EXPRESSIONISM German and Northern European Art in Context. Die Brucke (The Bridge).
The European Context -Expressionism• In the north of Europe, the Fauves celebration of colour was pushed to new emotional and psychological depths. Expressionism, as it was generally known, developed almost simultaneously in different countries from about 1905.• Characterized by heightened, symbolic colours and exaggerated imagery, it was German Expressionism in particular that tended to dwell on the darker, sinister aspects of the human psyche.• Movement that emphasizes the expression of inner experience rather than solely realistic portrayal, seeking to depict not objective reality but the subjective emotions and responses that objects and events arouse in the artist.• In a broader sense Expressionism is one of the main currents of art in the later 19th and the 20th centuries, and its qualities of highly subjective, personal, spontaneous self-expression are typical of a wide range of modern artists and art movements.
The Historical Context –ExpressionismExpressionism can also be seen as a permanent tendency in Germanic and Nordic art from at least the European Middle Ages, particularly in times of social change or spiritual crisis, and in this sense it forms the converse of the rationalist and classicizing tendencies of Italy and later of France.
Matthias Grünewald Isenheim AltarpieceMatthias Grünewald The Meeting of StAnthony Abbot and St Paul in the Wilderness.1512-16A panel from the Isenheim Altarpiece
Matthias Grünewald, (1475-1528).• Highly regarded figure from the German Renaissance. Known for the visionary character of his work, with its expressive colour and line.• He rejected the classicism of the Renaissance ushered in for the expressiveness he became known for.
This type of scene is one that tended to preoccupy Grünewald. We can see in this work the expressive and brutal reality that appealed to the Die Brucke artists. The tormented individual, dealing with the harsh reality that his world throws at him.The Temptation of St Anthony fromthe Isenheim Alterpiece.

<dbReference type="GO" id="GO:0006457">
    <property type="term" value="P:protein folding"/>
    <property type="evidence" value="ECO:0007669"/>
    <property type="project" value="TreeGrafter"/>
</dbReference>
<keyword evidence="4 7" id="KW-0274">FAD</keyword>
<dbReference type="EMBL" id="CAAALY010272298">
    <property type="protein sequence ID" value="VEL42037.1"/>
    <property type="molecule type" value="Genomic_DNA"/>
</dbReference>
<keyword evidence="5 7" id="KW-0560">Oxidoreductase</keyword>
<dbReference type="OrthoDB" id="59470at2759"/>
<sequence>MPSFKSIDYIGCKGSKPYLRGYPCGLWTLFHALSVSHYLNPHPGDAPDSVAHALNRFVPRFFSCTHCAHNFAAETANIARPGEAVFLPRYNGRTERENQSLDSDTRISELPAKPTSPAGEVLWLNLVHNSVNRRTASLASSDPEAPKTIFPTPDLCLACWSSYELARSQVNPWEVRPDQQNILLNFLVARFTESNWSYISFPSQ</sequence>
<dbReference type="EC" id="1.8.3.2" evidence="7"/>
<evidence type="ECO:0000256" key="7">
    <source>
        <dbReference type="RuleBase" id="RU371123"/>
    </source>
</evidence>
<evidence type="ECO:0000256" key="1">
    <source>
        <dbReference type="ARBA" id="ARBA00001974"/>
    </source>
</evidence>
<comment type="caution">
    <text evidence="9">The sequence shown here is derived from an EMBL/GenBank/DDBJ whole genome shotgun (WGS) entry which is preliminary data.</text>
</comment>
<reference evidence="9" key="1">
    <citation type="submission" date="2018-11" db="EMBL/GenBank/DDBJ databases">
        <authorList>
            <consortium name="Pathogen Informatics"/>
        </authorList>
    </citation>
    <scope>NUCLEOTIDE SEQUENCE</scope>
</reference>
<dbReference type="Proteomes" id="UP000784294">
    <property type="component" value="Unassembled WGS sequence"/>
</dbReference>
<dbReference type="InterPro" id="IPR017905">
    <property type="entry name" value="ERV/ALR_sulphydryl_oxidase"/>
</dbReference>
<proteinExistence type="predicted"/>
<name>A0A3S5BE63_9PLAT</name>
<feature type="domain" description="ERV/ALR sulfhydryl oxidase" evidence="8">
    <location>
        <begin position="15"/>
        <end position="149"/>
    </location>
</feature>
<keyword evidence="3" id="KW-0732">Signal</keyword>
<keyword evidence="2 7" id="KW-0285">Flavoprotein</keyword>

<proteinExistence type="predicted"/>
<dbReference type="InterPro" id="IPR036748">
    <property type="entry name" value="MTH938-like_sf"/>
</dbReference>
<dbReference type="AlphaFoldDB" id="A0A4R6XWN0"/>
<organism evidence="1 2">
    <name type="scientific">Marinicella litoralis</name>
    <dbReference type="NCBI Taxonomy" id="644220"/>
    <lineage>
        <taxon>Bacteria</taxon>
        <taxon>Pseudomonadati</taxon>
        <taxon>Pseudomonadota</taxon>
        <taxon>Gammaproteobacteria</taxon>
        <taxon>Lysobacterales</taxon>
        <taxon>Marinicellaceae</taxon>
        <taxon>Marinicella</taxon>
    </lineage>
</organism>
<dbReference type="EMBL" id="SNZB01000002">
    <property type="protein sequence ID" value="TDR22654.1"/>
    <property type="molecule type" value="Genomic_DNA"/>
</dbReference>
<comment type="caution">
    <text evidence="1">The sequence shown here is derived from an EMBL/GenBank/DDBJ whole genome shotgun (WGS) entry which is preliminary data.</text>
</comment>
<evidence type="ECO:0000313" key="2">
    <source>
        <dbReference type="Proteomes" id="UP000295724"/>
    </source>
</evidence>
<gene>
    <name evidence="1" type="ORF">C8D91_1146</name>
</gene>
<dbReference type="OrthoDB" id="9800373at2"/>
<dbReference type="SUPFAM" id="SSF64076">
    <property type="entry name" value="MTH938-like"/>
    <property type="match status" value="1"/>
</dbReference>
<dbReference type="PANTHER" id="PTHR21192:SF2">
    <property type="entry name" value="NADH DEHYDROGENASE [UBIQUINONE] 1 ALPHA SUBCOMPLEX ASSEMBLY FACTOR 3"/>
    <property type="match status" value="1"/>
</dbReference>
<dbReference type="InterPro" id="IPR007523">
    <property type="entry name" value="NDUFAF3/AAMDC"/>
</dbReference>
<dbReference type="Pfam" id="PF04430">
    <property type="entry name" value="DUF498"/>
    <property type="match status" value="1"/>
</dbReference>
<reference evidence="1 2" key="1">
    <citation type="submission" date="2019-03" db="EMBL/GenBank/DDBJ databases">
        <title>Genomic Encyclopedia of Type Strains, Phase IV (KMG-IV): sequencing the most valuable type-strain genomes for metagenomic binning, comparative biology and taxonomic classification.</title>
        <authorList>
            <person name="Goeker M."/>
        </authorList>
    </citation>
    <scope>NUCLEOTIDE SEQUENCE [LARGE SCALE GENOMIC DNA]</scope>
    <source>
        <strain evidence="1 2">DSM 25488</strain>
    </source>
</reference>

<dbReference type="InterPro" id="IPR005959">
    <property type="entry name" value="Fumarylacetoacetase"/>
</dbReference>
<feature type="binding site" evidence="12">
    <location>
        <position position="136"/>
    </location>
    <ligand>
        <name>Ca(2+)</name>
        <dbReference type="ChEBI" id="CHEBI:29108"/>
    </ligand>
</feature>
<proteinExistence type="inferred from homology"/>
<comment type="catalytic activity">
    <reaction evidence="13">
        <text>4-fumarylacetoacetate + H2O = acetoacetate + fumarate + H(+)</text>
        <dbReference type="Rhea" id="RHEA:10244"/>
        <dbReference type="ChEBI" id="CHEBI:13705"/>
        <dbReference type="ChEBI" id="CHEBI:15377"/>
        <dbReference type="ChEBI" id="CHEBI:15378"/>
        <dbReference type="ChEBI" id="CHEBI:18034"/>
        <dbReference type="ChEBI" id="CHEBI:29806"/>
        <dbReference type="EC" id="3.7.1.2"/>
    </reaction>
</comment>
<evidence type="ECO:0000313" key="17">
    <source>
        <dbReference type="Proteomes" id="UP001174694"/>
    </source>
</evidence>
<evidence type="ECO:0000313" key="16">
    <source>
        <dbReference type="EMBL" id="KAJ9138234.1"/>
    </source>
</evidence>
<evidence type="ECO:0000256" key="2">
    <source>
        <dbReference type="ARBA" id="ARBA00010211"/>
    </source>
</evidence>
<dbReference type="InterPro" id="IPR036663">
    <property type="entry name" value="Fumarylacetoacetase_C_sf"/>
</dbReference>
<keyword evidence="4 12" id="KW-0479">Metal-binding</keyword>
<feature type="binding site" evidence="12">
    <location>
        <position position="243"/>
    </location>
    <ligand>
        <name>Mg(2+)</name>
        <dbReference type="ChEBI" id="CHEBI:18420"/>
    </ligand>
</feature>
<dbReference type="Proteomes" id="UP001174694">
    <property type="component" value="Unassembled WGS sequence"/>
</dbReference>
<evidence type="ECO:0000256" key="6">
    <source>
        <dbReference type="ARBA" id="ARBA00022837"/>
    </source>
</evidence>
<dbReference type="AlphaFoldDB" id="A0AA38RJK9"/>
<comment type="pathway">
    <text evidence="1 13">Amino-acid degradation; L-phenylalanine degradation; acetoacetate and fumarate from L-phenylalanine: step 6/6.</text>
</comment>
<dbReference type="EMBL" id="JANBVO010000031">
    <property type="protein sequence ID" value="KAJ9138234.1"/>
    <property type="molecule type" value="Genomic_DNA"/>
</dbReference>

Albrecht Dürer (1471-1528)German painter, printmaker,draughtsman and art theorist,generally regarded as the greatestGerman Renaissance artist.Vast body of work includesaltarpieces and religious works,numerous portraits and self-portraits,and copper engravings.Raised woodcut to a level of fine art.His woodcuts, such as theApocalypse series, retain a more Self-Portrait at 28 (Self-Gothic flavour than the rest of his Portrait in Furcoat) Oil onwork. panel, 67 x 49 cm
Innovation of line that broadens and thins While an important painter, in his own day Dürer was renowned foremost for his graphic works. Artists across Europe admired and copied Dürers innovative and powerful prints, ranging from religious and mythological Above left: Rhinocerous. 1515. woodcut. scenes, to maps and exotic Above: The four horsemen of the apocalypse. animals. 1497-98. Woodcut.
Gothic ArtExpressionist artists,especially Die Bruckeartists, were influencedby Gothic architecture.They were interested inthe elongated, drawn-out features of this time.
Edvard Munch (1863-1944) Norweigan• Norwegian painter and printmaker whose intense, evocative treatment of psychological and emotional themes was a major influence on the development of German Expressionism.• Was his countrys greatest artist. His work often included the symbolic portrayal of such themes as misery, sickness, and death.